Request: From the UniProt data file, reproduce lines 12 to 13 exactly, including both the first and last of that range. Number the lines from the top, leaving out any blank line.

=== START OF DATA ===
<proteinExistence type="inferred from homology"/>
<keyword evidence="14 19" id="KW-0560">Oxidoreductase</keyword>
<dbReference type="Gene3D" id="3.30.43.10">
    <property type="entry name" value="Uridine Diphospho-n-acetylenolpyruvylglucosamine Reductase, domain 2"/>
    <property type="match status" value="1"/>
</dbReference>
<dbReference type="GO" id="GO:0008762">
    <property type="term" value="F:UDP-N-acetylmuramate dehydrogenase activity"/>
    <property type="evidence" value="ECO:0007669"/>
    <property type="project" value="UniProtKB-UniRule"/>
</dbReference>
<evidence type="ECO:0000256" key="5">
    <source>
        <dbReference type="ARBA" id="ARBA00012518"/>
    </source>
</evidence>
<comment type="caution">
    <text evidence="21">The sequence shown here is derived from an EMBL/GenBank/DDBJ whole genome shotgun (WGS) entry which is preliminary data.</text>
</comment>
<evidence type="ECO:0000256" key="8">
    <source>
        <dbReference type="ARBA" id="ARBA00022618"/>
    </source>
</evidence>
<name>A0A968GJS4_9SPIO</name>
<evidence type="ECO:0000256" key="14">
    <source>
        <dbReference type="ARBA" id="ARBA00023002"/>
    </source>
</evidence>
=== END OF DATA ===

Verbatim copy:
<evidence type="ECO:0000256" key="5">
    <source>